Big 12 remains a fluid situation

Dan Tracy

The exits of Nebraska and Colorado from the Big 12 Conference in the summer of 2010 shook up not only the teams of the conference but the entire college athletics landscape.

The discussion of 16-team super conferences with their own multi-billion dollar TV contracts and conference championship games at the nation’s largest sporting venues inched closer to becoming a reality.

The summer of 2011 has now passed and no other teams from the Big 12 decided to leave the now 10-team conference. But that’s not to say one of the Big 12’s teams isn’t still interested in leaving the conference.

On Aug. 11, the site reported that Texas A&M was preparing to leave the Big 12 and move to the SEC.

The report, which relied on an unnamed source, also stated that the university would announce the decision on Aug. 22. A similar report two days later was given by ESPN’s Doug Gottlieb, who also cited an unnamed source at Texas A&M, who said the school was intent on leaving the Big 12 and had regretted not leaving during last summer’s realignment of the conference.

Over the last two weeks, confirmations and denials of the report have surfaced from news sources such as the Sporting News and The New York Times, but no official statement from the Big 12 has been released.

Roadblocks for the Aggies, if they did decide to leave the conference, include the SEC’s desire for a 14th team — if Texas A&M joined the SEC, the league would have only 13 teams — and backing out of the 13-year $1.17 billion television deal that the Big 12 signed with FOX in April.

Teams that have been mentioned as possibly filling that role as a 14th team include ACC schools Florida State, Virginia Tech and Clemson, Louisville of the Big East and another Big 12 team in Missouri.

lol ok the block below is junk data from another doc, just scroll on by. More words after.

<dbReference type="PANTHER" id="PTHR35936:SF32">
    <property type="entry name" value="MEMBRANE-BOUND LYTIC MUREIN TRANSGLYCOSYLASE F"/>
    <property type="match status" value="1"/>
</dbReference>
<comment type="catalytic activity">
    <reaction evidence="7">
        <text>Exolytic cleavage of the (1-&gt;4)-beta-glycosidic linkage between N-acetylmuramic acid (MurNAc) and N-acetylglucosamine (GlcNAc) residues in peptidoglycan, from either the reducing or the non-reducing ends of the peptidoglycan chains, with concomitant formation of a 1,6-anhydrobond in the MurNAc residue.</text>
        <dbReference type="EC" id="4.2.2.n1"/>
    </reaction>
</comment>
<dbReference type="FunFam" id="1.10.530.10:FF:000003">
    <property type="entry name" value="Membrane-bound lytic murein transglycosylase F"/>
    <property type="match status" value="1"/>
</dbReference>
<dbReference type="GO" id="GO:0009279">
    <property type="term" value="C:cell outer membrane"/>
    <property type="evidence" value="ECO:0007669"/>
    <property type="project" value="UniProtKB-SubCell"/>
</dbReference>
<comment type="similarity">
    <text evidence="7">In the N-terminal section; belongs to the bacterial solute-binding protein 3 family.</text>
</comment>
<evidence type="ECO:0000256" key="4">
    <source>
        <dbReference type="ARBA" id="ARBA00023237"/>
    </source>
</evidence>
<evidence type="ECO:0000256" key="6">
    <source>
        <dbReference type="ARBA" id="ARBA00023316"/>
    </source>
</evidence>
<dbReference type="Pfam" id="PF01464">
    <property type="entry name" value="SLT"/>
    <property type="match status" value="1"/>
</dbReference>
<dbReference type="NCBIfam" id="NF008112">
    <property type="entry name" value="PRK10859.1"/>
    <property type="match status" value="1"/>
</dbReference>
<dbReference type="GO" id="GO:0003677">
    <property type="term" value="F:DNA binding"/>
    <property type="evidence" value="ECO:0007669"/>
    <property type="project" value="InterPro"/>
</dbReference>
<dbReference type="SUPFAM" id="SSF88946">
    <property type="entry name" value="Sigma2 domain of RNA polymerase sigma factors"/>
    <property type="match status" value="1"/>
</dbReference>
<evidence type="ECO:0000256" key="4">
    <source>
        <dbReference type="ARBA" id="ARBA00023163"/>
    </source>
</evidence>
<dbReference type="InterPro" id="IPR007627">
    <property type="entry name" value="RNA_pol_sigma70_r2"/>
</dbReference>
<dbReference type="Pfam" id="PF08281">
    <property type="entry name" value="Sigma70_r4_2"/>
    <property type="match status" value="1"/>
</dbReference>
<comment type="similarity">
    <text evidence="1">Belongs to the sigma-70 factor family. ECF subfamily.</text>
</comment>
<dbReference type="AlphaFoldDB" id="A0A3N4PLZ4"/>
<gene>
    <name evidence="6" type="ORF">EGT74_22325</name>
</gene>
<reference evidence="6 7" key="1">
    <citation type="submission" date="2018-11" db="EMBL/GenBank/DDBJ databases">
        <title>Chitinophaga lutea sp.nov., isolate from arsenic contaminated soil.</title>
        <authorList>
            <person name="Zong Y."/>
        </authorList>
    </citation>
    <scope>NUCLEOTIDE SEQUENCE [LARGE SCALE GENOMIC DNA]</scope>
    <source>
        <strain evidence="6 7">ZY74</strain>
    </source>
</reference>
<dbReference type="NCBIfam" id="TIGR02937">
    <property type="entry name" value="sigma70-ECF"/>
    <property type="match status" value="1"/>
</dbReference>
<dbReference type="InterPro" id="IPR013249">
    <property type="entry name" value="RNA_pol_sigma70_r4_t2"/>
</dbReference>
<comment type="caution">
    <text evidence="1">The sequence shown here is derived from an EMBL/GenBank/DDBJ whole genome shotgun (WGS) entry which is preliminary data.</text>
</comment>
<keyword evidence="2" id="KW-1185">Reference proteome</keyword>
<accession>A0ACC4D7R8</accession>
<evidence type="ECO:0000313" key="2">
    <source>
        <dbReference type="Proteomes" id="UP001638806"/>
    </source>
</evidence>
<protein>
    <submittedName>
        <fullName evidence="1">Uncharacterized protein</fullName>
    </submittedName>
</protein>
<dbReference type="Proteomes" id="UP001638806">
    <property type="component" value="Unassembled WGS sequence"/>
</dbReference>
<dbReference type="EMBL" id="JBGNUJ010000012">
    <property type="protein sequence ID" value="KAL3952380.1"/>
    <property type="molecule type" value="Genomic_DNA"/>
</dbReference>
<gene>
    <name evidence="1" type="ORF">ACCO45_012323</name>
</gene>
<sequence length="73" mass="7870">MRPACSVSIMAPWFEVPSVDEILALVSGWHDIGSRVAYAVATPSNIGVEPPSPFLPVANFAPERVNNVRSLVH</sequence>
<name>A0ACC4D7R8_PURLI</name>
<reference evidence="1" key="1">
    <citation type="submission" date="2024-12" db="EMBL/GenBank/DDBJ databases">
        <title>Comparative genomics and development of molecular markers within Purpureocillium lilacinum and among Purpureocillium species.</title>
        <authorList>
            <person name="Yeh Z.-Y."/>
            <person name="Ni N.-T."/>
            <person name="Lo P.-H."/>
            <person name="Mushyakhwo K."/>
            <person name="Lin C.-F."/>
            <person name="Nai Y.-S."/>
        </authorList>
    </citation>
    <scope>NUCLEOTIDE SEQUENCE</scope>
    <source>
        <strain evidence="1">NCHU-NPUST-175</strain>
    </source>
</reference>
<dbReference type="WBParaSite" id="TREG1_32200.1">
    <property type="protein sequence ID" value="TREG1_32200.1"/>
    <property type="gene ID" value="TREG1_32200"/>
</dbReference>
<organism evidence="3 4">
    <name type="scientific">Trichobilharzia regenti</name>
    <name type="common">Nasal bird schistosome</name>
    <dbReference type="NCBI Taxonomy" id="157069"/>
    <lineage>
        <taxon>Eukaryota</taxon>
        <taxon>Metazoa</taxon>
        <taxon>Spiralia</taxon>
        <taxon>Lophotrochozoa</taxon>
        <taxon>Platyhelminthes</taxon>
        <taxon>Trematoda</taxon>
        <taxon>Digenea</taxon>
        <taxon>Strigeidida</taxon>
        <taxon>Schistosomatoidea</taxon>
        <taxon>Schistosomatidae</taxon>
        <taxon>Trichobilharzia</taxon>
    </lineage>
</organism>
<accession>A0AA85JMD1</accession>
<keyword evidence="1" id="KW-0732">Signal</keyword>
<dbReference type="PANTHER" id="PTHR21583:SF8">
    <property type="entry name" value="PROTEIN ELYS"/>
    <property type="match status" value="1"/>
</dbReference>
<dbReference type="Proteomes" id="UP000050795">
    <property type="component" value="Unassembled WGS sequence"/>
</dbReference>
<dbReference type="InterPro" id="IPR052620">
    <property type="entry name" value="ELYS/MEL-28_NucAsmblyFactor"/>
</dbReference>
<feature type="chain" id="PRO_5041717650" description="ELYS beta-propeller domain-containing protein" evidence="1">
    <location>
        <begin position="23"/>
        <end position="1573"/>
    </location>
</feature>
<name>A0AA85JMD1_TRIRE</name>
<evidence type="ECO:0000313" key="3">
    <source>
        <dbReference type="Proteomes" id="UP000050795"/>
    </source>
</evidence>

Missouri’s athletic director Mike Alden told the St. Louis Post-Dispatch “No, no, no” to the claims Missouri may be on the way out, and both Florida State and Clemson’s athletic directors denied any reports of leaving the ACC.

As for the TV deal, Colorado agreed to pay $6.83 million and Nebraska $9.25 million out of the Big 12’s previous TV deal, but the numbers for Texas A&M to settle have been projected to be as high as $28 million.

In turn, a school like Iowa State, which has the lowest athletic budget of any team in the Big 12, finds itself in an interesting predicament with its conference membership dwindling. ISU football coach Paul Rhoads was asked about Texas A&M’s possible departure on Aug. 13, hours after ESPN’s released report confirming A&M planned to leave the conference.

“I don’t mean to just give you a pat answer, but I’ve got no say in it,” Rhoads said. “They’re not going to ask me and quite frankly they’re not going to ask Jamie Pollard what’s next and what should we do, so all I can worry about is the Iowa State football team and preparing them.”

ISU Athletic Director Jamie Pollard has declined any comment on Big 12 realignment this summer, but during the conference realignment talks last summer, he reiterated that he believes the Big 12 Conference is the “perfect fit” for Iowa State.